This Sky Map is representative of the sky as seen from London, UK at Latitude N 51° 31' 12.00", Longitude W 0° 6' 0.00" on the 15th of July 2015. The map is suitable for latitudes up to 15° north or south of London.
The map is how the sky appears directly over your head. This is why the East and West cardinal points appear reversed. Hold the map above your head for an accurate representation of the night sky. The Sky Map is how the sky looks at the 1st of the month at 23:30 BST (British Standard Time), the 15th at 23:00 BST and on the last day of the month at 22:00 BST.
|o - indicates nebulae and star clusters|
|Ecliptic - is the apparent path of the Sun across the sky|
Ian Morison tells us what we can see in the northern hemisphere night sky during June 2015.
Arcturis, the brightest star in the constellation of Bootes, is visible in the southwest. Meanwhile, in the northwest, Merak and Dubhe of the constellation Ursa Major may be seen pointing towards the Polaris near the North Celestial Pole. Further north the w-shaped set of stars which form Cassiopeia may be seen, while towards the east the Summer Triangle is clearly visible. It is composed of three bright stars: Vega of Lyra, Deneb of Cygnus, and Altair of Aquila. Just to the left of Vega lies the Double-double: what appears to be a binary star system when viewed with binoculars becomes two binaries when observed through a telescope. Below Albireo, the head of Cygnus the Swan, the Cygnus Rift, a dark, dusty region of the Milky Way may be seen. Within the Cygnus Rift you may spot Brocchi's Cluster, also known as the Coathanger, while to the lower left of the summer triangle lies a faint constellation known as Delphinus the dolphin. Halfway between Arcturis and Vega lies the constellation of Hecules. The Keystone of Hercules consists of the four stars in its center, and on its right hand side lies M13, the Great Globular Cluster, and the brightest in the Northern Hemisphere.
Claire Bretherton from the Carter Observatory in New Zealand speaks about the southern hemisphere night sky during July 2015.
Venus and Jupiter begin the month as pair in our north western evening sky after dark. They will gradually move further apart as Jupiter sinks more quickly into the western twilight. Venus, too, sinks throughout the month and appears a thin crescent through a telescope. Through a small telescope Jupiter’s 4 largest moons: Io, Europa, Ganymede and Callisto, are visible, lined up to either side of the planet.
High in the north-east lies Saturn, its rings and largest moon, Titan, visible through a small telescope. Close by are the claws of Scorpius, with Antares a little further to the right. Lying along the tail of the scorpion is NGC 6231, a bright cluster of stars which looks like a small comet. At magnitude +2.6 this is easily visible to the naked eye, but in a dark sight, with a good pair of binoculars, NGC 6231 appears in an area of nebulosity, intermingled with open clusters Trumpler 24 and Collinder 316 to form a complex sometimes known as the Scorpius Lizard.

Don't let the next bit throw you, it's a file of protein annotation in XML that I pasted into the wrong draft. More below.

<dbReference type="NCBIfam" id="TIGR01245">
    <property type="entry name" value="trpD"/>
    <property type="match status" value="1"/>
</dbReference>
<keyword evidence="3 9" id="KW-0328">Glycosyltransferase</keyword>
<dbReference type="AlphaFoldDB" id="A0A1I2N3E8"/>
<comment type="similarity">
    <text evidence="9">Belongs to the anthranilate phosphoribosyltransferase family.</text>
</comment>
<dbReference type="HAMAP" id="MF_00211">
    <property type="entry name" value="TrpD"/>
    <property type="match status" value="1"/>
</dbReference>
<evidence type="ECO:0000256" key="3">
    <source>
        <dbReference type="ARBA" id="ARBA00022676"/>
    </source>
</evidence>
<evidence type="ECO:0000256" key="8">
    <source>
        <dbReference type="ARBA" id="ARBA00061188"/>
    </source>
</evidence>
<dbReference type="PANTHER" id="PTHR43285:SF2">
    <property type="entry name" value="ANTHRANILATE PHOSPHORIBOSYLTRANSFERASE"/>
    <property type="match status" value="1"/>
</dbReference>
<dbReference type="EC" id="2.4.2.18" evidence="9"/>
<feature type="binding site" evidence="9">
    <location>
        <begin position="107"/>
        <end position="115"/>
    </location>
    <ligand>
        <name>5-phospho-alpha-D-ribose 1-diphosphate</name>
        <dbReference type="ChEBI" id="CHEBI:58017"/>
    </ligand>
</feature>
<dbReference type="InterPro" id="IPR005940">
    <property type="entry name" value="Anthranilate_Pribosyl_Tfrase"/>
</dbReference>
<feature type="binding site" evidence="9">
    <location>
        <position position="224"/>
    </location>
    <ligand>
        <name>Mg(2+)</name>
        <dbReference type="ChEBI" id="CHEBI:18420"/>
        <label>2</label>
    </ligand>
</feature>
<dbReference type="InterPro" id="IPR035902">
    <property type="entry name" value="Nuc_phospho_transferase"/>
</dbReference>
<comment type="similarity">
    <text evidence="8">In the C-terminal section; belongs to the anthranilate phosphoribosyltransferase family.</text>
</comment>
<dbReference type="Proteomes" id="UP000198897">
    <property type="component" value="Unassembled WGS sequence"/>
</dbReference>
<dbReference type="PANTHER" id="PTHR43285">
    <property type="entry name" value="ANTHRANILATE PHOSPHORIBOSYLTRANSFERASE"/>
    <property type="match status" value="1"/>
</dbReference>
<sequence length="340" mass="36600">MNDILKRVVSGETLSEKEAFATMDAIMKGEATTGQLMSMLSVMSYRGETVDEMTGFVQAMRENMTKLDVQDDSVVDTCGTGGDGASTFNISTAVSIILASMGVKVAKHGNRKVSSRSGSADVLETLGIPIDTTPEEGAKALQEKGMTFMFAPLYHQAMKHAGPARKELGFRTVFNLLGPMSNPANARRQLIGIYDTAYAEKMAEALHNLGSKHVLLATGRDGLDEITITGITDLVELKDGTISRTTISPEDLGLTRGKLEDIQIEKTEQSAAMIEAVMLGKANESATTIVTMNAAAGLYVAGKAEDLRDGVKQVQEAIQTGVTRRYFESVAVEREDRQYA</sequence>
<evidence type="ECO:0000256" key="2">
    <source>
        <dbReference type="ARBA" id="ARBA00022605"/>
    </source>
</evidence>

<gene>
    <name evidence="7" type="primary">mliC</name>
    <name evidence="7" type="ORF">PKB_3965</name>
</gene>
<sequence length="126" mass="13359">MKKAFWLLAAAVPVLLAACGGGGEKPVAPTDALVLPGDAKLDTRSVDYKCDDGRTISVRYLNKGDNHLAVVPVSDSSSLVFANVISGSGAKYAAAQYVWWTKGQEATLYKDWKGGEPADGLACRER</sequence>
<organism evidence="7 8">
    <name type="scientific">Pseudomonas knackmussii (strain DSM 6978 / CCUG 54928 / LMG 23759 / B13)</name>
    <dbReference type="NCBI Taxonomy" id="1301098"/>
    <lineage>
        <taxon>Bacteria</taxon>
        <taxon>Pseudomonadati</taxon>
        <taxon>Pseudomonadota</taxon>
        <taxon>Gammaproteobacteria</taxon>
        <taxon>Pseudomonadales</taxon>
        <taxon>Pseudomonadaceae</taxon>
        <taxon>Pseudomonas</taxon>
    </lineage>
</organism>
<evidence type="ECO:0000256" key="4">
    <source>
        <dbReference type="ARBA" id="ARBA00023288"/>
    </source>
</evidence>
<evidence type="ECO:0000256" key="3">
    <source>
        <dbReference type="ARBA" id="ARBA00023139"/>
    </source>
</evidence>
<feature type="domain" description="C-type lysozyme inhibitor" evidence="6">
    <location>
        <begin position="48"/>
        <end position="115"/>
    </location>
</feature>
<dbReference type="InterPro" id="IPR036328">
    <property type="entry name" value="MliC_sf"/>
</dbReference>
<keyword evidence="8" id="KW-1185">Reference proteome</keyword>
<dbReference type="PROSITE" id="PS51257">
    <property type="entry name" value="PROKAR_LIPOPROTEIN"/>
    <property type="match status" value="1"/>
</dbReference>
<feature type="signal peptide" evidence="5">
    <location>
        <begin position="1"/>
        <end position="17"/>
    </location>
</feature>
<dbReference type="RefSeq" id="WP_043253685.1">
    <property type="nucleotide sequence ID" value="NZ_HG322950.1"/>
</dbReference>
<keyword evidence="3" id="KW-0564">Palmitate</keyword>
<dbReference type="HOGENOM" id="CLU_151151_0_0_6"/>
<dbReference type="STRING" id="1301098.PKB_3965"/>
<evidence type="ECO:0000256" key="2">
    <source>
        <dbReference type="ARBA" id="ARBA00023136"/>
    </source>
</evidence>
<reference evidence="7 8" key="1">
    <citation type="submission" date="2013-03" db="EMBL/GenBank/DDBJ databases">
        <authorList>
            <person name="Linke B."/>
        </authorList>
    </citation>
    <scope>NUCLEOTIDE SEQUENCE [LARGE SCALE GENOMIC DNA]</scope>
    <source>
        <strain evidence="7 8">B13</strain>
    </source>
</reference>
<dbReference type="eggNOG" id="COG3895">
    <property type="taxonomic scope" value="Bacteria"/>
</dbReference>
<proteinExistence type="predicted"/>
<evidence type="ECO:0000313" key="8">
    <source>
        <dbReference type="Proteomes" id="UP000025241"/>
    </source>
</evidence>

A little above the Scorpions tail, NGC 6193 is visible to the naked eye at magnitude +5.2, and nearby NGC 6167 may be seen with binoculars or a small telescope. Below Scorpius is an upside down teapot formed from the brightest stars in Sagittarius. To the left of the teapot’s spout, just visible to the naked eye, is the Lagoon Nebula (M8). Along with the nearby Trifid Nebula (M20), the Lagoon Nebula is a good target for binoculars or a small telescope.
There are also a number of globular clusters in this part of the sky. The brightest is M4, and this is also one of the easiest to find, lying just 1.3 degrees west of Antares. Appearing as a small fuzzy ball in binoculars or small telescopes, a slightly larger telescope will begin to pick out individual stars. Also in this region, near the top of the teapot, is M22.
From its bright centre the Milky Way stretches overhead through the diamond-kite-shaped Crux, the Southern Cross, and on to Carina, Vela and Puppis, which together make up the great ship Argo Navis, famous in Greek mythology. To Maori the Southern Cross is known as Te Punga, the anchor of Tamareriti’s waka, which stretches out along the Milky Way.
Alpha Crucis, the brightest star in the Southern Cross appears to be a single star with a magnitude of +0.9, but a small telescope will reveal a double star with blue-white components of magnitudes +1.4 and +1.9. Beta Crucis, slightly fainter at +1.3 magnitudes, is also blue-white. Gamma Crucis, at the top of the cross, is easy to pick out by its reddish-orange colour. A little below Crux are the Diamond Cross and False Cross. To distinguish Crux, seek The Pointers, Alpha and Beta Centauri. Alpha Centauri is the third brightest star in the night sky at magnitude -0.27. Beta Centauri appears almost as bright, with a combined magnitude of +0.6. Using these stars to find the Southern Cross is as easy as ABC - Alpha, Beta, Crux.Compiled by Ian Morison